The Numbers Crunch: Sarkozy-Obama waves on the Web

Talk of possible Iran strike dies down on mainstream media, but alive and kicking on forums.

By ELANA KIRSH
November 18, 2011 09:31
4 minute read.
The Numbers Crunch

Numbers Crunch 311. (photo credit: Mrkay Design)

Jerusalem Post readers are seldom as united in opinion as they were this week, in responses to a poll on the Iranian nuclear threat. Almost 70 percent of some 3,000 respondents were convinced that the recently-released International Atomic Energy Agency report won’t change anything in terms of Iran’s nuclear program, and that Israel faces the threat alone. The poll was taken the week after Israeli and international media and social media alike were abuzz with talk of a possible strike on Iranian nuclear facilities.



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On JPost.com, however, only the main news story on the report remained in the most-read articles list, and discussion around the document appeared to die down. Instead, the top story looked at the diplomatic repercussions of an embarrassing conversation between US President Barack Obama and French President Nicolas Sarkozy which was overheard by a small number of reporters at a G20 summit earlier this month. The second most-read article was a column by JPost columnist Caroline Glick which analysed the gaffe, in which the two leaders were heard putting down Prime Minister Binyamin Netanyahu.

JPost Top Five most-read stories:

1. Sarkozy gaffe rekindles talk of US-J'lem tensions

2. Column One: With friends like these

3. IAEA: Iran designing parts for nuclear weapons

4. French consul injured after IAF strike on Gaza

5. IDF probes tragic shooting that killed West Bank Rabbi

Not surprisingly, JPost talkbackers also had something to say about the Obama-Sarkozy story, its repercussions, and Glick’s column. Also, though stories on the Iranian nuclear threat died down in mainstream media, on the forums the issue was still alive and kicking, with the next three stories on the list focusing on the issue.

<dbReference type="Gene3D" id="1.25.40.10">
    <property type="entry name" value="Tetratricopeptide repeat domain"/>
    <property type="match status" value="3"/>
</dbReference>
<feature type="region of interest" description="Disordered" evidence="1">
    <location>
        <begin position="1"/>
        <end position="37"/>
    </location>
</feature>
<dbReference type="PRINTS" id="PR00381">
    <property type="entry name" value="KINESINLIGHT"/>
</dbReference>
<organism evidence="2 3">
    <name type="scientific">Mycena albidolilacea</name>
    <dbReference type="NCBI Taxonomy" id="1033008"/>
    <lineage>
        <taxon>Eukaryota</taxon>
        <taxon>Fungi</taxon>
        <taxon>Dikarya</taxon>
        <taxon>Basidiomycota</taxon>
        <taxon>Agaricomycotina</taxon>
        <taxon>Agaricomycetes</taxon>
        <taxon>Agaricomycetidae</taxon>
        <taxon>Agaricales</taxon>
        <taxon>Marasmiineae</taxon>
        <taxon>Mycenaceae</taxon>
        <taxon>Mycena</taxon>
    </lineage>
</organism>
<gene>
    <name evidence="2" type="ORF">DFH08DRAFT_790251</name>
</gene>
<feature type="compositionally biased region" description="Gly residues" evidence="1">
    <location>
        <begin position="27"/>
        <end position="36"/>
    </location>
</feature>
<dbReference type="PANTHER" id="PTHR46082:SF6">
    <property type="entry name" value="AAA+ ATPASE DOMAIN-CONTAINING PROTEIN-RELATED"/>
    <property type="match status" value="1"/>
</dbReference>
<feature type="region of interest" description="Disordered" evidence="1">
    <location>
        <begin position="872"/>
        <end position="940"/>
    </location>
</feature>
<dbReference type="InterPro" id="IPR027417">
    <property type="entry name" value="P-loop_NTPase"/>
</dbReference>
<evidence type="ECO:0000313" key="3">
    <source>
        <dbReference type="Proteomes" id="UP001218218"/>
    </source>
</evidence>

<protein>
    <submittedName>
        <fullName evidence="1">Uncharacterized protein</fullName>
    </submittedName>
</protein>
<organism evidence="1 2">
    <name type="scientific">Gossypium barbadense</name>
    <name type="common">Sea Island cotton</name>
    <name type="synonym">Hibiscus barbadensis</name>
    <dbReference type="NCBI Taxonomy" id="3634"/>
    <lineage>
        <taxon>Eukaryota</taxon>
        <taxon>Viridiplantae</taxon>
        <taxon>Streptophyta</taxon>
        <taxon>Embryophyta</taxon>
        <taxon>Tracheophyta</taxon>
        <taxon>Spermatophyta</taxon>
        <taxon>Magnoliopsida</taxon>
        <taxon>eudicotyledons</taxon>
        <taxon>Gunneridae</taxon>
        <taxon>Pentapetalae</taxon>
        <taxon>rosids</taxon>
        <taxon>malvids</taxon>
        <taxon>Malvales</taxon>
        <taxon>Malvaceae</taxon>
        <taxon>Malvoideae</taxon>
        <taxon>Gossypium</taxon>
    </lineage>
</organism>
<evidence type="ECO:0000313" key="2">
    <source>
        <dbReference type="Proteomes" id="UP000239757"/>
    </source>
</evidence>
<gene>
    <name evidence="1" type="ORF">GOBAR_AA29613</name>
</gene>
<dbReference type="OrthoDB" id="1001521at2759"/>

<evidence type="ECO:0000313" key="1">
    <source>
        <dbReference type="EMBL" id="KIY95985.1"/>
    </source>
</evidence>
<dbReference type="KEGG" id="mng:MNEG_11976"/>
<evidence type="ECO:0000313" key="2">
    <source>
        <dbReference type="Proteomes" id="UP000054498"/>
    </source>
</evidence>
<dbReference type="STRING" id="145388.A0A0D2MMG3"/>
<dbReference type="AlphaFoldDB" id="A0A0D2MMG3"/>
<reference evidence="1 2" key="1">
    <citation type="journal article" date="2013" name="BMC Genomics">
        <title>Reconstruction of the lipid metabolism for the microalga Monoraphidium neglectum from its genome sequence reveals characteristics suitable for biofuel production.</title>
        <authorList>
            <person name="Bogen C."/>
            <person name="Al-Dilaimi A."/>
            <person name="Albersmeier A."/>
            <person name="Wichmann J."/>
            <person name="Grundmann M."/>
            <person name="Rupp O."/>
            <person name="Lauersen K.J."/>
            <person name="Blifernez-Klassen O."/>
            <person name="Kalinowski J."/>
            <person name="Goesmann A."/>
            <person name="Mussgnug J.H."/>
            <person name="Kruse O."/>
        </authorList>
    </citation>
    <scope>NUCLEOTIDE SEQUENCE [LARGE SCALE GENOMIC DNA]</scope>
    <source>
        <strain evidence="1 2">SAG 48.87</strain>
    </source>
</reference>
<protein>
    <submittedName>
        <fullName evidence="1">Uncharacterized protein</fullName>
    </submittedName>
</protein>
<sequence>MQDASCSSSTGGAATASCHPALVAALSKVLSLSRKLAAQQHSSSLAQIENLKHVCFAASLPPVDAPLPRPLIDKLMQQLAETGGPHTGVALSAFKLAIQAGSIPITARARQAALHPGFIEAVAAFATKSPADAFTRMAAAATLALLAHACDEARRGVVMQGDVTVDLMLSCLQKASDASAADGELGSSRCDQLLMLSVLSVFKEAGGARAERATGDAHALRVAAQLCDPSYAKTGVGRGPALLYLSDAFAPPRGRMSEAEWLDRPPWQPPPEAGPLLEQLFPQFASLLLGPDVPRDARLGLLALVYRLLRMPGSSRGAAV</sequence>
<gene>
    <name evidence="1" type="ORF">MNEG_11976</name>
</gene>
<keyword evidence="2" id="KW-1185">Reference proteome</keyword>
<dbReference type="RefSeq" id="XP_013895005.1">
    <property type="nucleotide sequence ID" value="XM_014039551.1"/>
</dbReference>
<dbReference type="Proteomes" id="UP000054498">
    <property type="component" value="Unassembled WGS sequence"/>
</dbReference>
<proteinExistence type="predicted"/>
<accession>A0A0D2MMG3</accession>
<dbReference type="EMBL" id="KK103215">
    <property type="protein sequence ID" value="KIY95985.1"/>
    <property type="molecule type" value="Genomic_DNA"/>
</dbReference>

JPost Top Five most-active threads:

1. Sarkozy: 'I cannot bear Netanyahu anymore, he is a liar'

2. Column One: With friends like these

3. IAEA: Iran designing parts for nuclear weapons

4. Panetta: 'Strike on Iran could have unintended consequences'

5. PM: Iranian nukes endanger Mideast, world peace

US news coverage, meanwhile, was dominated by domestic issues, according to the Pew Research Center. Unrest in the Middle East and various worldwide crises had taken significant proportions of the news hole in recent weeks, but this month, US networks and viewers alike were more interested in economic and political issues. Republican presidential hopeful Herman Cain was the top newsmaker for the week, registering as the dominant figure in 112 news stories, compared to Obama’s 35.

On social media, too, US stories focused on US issues though not exclusively serious ones, according to the PRC’s New Media Index. Kim Kardashian’s divorce was the most-mentioned on US blogs, followed by the 2012 US presidential election. As usual, tech stories were also popular – with the 3, 4 and 5 spots going to Google changes, the iPhone and the Apple brand.

On Twitter, too, news stories didn’t figure, with Justin Bieber’s new Christmas album and Lady Gaga’s Born This Way website instead taking the top two spots.

On local social media, the most active Twitter areas in Israel were Jerusalem, Hebron, Tel Aviv and Haifa, in that order, according to real-time mapping site Trendsmap. In both Jerusalem and Hebron, diplomatic and political issues seemed to be getting the most tweet-time – the top hashtags were #israel, #palestine, #palestinians and #syria.

On YouTube’s Newsroom, the fifth consecutive post was dedicated to “Occupy” protests across the US. This week’s post looked at New York’s Zuccotti Park, which was raided by police earlier in the week. The blog noted that “Zuccotti Park” was a rising search term, and posted a collection of videos from the clearing of the original “Occupy” encampment.



For this week’s random facts, we look at news tablet usage. According to data from a recent PRC study, in the US:
- 11% of the population now owns a tablet
- 53% of tablet owners get news on the device every day
- 42% regularly read in-depth news articles on their tablets
- 14% of tablet owners have paid for news on the device

From news sites to blogs, tweets to videos, The Numbers Crunch is a weekly column which zooms out and brings you the big picture online, from Israel, the Middle East and around the world, and poll results from JPost.com.

The writer is the Internet desk manager at The Jerusalem Post.


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